The same happens in an organization, when expectations have not been appropriately identified and communicated.  Customers or constituents expect a certain product, service, or response, and they often have a preconceived idea in their minds of what that product, service, or response should look like.  Employees have an internal (generally unspoken) expectation of compensation, recognition, provision of resources, communication, and so on, from their leaders.  Leaders have an expectation of performance and commitment from their employees.  And everyone has a personal viewpoint on how things should be done, which becomes their expectation.  So when those expectations are allowed to exist without being appropriately calibrated, the result is a “vibration” that causes tension, conflict, frustration, and anger.

That’s why it is important for leaders to calibrate expectations.  It is the leader who is “responsible for direction, protection, orientation, managing conflict, and shaping norms”  (Heifetz and Laurie, p. 65), and who therefore “orients people to new roles and responsibilities by clarifying business realities and key values” (Heifetz and Laurie, p. 65).  If people know what to expect because you have clearly communicated what they should expect, then when those expectations are met, those same people are satisfied and supportive.  Not only have you met their expectations, you have also demonstrated consistency by doing what you said you would do, which builds trust.  And this needs to be a proactive skill, not a reactive response.  Don’t wait until someone is frustrated because you didn’t establish expectations.  Instead, get out in front of it.  When I meet with people, I make it a normal practice to establish expectations for the meeting on the front end, so that everyone knows what we think will come out of the meeting.  At the end of the meeting, I then communicate what they can expect me to do moving forward.  By doing this, I have calibrated expectations to match the reality of what will happen, and the result is a much more cooperative and supportive relationship.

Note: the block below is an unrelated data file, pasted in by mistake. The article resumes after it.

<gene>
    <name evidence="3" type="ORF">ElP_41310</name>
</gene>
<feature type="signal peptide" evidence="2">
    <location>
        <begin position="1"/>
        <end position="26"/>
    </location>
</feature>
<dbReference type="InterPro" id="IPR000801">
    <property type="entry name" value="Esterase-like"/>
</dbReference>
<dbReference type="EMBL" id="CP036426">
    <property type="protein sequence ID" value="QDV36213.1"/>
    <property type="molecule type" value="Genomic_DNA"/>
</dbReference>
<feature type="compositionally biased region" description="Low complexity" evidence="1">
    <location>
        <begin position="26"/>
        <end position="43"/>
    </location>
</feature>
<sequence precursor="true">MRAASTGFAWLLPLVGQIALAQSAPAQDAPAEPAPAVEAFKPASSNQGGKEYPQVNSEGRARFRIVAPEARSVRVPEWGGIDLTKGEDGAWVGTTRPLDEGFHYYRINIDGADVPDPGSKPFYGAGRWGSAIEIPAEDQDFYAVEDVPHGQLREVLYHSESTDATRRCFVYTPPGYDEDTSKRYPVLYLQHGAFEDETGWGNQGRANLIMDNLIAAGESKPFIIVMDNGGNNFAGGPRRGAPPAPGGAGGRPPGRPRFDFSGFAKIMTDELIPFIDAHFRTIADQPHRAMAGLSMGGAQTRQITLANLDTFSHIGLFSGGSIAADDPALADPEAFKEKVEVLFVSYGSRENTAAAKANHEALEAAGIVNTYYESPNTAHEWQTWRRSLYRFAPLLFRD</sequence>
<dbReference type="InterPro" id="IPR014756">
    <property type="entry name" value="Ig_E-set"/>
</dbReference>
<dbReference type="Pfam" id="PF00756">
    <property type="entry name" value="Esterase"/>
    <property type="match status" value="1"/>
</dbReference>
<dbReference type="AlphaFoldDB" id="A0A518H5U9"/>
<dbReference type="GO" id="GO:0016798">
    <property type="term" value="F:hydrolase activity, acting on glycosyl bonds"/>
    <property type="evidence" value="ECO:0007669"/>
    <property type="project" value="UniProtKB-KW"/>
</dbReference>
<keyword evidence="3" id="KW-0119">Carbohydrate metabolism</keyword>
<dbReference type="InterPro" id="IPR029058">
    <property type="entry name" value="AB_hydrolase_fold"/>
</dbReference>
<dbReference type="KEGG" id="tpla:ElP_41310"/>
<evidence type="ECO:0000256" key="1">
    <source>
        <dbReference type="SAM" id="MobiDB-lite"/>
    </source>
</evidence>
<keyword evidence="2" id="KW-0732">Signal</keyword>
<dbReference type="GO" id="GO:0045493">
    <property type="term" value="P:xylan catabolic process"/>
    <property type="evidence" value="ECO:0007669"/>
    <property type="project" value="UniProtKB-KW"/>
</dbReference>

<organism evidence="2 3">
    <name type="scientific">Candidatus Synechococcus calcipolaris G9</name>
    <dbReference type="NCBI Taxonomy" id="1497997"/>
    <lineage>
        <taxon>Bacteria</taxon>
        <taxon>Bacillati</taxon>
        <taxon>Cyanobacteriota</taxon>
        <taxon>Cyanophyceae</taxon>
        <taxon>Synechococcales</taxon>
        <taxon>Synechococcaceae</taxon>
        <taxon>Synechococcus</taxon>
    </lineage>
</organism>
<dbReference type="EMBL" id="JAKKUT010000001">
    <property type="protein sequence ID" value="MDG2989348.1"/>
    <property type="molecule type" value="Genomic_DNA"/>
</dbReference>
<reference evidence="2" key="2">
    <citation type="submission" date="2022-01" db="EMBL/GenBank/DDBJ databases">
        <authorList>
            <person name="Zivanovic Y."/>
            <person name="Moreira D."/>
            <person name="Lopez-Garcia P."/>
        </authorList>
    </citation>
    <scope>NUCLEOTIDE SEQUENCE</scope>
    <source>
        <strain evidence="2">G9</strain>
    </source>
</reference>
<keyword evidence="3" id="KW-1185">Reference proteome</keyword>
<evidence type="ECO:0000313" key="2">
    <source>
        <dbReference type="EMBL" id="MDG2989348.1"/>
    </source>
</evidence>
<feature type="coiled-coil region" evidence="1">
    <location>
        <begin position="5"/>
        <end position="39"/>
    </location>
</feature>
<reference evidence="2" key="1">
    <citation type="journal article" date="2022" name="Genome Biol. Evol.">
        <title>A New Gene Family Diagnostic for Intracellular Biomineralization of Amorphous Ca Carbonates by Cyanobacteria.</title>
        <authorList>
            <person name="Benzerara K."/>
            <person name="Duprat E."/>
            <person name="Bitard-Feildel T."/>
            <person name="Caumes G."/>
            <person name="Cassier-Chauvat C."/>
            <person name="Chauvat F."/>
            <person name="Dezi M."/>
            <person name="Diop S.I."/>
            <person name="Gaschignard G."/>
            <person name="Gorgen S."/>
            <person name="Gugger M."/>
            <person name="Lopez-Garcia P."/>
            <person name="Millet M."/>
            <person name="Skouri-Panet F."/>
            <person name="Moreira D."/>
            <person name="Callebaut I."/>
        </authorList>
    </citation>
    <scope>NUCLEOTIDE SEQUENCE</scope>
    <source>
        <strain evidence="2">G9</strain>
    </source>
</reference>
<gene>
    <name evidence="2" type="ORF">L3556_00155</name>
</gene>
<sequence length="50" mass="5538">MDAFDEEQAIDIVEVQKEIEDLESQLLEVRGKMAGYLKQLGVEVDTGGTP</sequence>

You can and should do the same.  Help people to know and understand what they should expect from you, from your organization, or from an experience.  Calibrate expectations, which will help them to listen better, respond with more support, and walk away more satisfied.

Heifetz, R. A., and Laurie, D. L. (2011). “The Work of Leadership,” in HBR’s 10 Must Reads on Leadership. Harvard Business Review Press: Boston, MA.

Week of September 15, 2014

What Do You Think . . . happens when we give people a voice?

Our decisions do not take place in a vacuum. Any decision that we make in our organization, whether it is small or large, has an effect on others. It could be something as simple as conducting a survey about a specific department, or as complex as developing a major strategic plan. In any case, people are impacted. I have been guilty of forgetting to keep that in mind when I am doing something that I genuinely believe is good and necessary for the organization, and in those times I have sometimes neglected to include others. In doing so, I have learned that when people are not given a voice, they tend to resist or resent what I am doing. I wonder what has been your experience? In your leadership, what has happened when you failed to give people a voice? Or, from a positive experience, what has happened when you gave people a voice? Please share in the comment box below.